Tips that can help you make the long winter months a little easier for you and your child with autism

Plan ahead

Winter can be a trying time for everyone, but with a little advance planning, you can make it a little easier on yourself and your child. Set up a schedule that includes structured activities and unstructured playtime to help your child stay on track and avoid boredom. You might also want to consider investing in some new toys or activities that your child can do indoors to break up the monotony.

Make the most of sensory activities

Children with autism often enjoy sensory activities, which can be especially helpful during the winter months when outdoor play is limited. Consider setting up a sensory table with different materials for your child to explore, such as rice, beans, or water beads. You could also try setting up a sensory room with items like bubble tubes, fiber optic lights, or bean bags.

Take breaks

It’s important to take breaks throughout the day to help both you and your child stay refreshed and energized. Try to find a few moments each day to step away from the chaos and take some deep breaths. You might also want to consider setting up a quiet space in your home where you and your child can retreat to when things get overwhelming.

Find ways to stay active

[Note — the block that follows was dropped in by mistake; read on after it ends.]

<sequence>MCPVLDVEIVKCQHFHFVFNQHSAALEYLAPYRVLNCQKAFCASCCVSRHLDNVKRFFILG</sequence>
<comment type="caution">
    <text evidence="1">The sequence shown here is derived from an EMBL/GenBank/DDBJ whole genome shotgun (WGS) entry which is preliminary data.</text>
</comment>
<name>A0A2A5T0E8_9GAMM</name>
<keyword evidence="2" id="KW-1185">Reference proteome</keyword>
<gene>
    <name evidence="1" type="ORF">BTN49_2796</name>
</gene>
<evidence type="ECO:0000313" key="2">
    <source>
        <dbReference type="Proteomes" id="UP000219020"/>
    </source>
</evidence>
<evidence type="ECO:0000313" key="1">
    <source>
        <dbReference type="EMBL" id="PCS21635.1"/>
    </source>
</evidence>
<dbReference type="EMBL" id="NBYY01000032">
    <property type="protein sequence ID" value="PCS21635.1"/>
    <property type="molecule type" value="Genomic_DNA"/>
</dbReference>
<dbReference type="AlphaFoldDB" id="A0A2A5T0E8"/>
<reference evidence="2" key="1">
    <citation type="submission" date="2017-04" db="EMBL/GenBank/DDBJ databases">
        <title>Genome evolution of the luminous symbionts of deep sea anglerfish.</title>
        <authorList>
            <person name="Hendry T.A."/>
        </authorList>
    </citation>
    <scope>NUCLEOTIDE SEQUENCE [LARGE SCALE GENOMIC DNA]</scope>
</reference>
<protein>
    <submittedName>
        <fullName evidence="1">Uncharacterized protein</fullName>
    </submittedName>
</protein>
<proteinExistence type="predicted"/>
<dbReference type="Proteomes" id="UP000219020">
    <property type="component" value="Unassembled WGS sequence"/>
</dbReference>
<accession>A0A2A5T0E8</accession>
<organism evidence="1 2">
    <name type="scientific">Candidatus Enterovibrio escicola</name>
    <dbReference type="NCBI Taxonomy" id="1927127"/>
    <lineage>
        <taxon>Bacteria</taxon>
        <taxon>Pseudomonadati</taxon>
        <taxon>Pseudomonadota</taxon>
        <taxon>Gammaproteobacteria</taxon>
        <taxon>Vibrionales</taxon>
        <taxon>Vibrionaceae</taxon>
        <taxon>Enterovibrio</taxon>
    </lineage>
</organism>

Even though you may be stuck indoors, there are still ways to stay active and burn off energy. Try setting up an indoor obstacle course, playing a game of Simon Says, or doing a yoga or dance video together. Keeping your child active will help them stay focused and engaged, and it will also be good for their physical and mental health.

Seek support

Parenting a child with autism can be isolating, especially during the winter months when you’re stuck inside. Make sure to reach out to friends, family, and other resources for support and encouragement. You might also consider joining an online support group or finding a local support group for parents of children with autism.

By following these tips, you can help make the long winter months a little easier for you and your child with autism. Remember to take care of yourself and seek support when you need it, and you’ll be better equipped to manage the challenges that come your way.

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